Six Minnesota youngsters are competing Wednesday morning on live television in the 90th Scripps National Spelling Bee in suburban Washington, D.C.
Mulay, an eighth-grader at Novi Middle School, is in Washington, D.C. competing in the Scripps National Spelling Bee.
Addo, 13, correctly spelled "imprecatory" and "taciturnity" in Wednesday's oral rounds, which were televised by ESPN3.
Those 188 remaining competitors were narrowed down to just 40 based on the results of a written test given Tuesday.
Two words spelled correctly, and now Varad Mulay and his family know that his ticket to the finals has been punched.
Gravitational waves detected again, at furthest distance yet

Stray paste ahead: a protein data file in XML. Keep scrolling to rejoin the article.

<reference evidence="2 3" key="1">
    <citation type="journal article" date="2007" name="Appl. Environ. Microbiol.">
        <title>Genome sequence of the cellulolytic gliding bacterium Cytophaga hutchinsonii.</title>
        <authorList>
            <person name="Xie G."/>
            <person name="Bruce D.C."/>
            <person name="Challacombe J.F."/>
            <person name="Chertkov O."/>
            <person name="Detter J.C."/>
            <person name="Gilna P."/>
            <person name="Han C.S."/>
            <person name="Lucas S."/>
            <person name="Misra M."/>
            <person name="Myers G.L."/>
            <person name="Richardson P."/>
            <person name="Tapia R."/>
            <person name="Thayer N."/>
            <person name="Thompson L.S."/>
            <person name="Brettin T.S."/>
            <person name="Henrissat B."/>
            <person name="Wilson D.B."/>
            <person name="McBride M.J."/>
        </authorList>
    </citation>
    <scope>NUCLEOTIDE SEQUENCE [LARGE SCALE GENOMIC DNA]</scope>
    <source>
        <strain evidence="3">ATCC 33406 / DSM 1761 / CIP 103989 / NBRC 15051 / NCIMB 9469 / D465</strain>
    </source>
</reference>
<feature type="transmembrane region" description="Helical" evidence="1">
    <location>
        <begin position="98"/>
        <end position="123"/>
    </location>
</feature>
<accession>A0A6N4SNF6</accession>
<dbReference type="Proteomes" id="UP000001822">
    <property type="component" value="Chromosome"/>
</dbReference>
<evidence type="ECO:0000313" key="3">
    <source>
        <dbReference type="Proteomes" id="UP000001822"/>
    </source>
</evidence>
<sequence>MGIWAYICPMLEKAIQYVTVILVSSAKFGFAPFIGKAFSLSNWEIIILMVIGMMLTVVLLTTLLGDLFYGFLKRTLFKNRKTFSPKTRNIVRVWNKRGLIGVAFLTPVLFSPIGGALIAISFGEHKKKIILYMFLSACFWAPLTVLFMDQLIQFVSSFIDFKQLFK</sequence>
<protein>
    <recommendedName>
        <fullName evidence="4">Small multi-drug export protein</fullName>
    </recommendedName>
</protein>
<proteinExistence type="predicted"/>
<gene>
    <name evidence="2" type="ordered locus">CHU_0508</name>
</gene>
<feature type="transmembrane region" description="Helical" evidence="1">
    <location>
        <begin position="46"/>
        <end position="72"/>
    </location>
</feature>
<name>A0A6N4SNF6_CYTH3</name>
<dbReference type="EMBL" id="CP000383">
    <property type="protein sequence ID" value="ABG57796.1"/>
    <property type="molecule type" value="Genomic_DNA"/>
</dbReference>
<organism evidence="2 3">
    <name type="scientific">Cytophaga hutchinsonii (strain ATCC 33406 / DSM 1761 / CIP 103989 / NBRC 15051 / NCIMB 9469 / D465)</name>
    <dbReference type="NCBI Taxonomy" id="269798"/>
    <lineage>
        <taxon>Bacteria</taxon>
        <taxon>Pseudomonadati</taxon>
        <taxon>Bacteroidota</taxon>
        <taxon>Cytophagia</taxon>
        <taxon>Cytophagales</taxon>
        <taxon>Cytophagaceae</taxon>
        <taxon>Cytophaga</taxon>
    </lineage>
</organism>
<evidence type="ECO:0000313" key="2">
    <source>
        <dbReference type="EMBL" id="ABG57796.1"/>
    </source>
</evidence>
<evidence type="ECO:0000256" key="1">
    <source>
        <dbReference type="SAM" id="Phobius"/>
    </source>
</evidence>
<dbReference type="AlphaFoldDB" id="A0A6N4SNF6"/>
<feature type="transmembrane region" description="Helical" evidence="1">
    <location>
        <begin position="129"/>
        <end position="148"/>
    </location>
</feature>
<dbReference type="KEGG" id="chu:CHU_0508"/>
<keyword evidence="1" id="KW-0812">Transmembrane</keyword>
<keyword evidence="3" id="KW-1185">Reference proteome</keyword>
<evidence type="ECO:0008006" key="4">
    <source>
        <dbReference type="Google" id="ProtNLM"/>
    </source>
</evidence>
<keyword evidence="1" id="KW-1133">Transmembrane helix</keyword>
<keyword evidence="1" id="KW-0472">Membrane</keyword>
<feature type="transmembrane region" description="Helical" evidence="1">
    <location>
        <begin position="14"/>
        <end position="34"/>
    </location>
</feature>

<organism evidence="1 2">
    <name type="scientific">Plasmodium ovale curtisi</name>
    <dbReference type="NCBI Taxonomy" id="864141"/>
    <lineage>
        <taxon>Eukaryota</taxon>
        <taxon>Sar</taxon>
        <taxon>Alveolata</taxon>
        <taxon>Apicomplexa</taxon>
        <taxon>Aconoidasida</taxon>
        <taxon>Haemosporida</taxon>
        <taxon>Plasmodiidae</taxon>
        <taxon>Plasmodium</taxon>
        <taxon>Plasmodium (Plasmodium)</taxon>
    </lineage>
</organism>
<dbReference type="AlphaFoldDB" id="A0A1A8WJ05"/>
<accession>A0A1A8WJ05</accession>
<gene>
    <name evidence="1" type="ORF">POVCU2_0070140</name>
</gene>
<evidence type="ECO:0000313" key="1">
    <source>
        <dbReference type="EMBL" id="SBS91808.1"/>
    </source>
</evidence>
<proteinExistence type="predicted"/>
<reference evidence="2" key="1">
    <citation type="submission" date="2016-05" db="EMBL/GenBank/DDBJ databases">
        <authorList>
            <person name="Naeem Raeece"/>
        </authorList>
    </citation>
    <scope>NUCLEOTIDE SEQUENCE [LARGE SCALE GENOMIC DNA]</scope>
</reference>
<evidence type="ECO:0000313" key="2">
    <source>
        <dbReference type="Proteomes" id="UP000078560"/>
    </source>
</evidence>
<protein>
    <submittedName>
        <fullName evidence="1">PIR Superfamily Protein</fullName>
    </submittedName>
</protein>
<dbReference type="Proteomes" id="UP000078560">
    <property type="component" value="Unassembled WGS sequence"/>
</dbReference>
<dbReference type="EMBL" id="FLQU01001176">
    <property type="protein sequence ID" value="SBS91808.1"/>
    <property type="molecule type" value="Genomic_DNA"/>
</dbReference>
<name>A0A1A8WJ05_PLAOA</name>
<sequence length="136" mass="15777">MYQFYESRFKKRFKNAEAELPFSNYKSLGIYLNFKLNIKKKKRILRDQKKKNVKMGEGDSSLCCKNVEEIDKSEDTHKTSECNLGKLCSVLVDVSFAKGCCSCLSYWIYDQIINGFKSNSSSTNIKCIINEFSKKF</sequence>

In terms of mass, that places this event in the middle of the two mergers that were identified during LIGO's previous run. In a typical pair of orbiting black holes, each object spins on its own axis, just like the planets in the Solar System.
Iyer, who won the San Antonio Express-News' Regional Spelling Bee in February, nailed the words "salicylism" - a condition caused by excessive salicylic acid - and "tulsi" - a type of basil - in the fourth and fifth rounds Thursday morning.
This year's competition has already made headlines in March because of the 5-year-old super speller Edith Fuller, who became the youngest contender ever at the nationals.
Iyer, 14, and 14 other finalists will be on stage in the ESPN national telecast, starting at 7:30 p.m.
North Carolina is one of seven states that had trouble spelling words with five or less letters.
The first place victor will get $40,000 cash prize and $2,500 U.S. savings bond; and the second and third winners will get $30,000 and $20,000, respectively.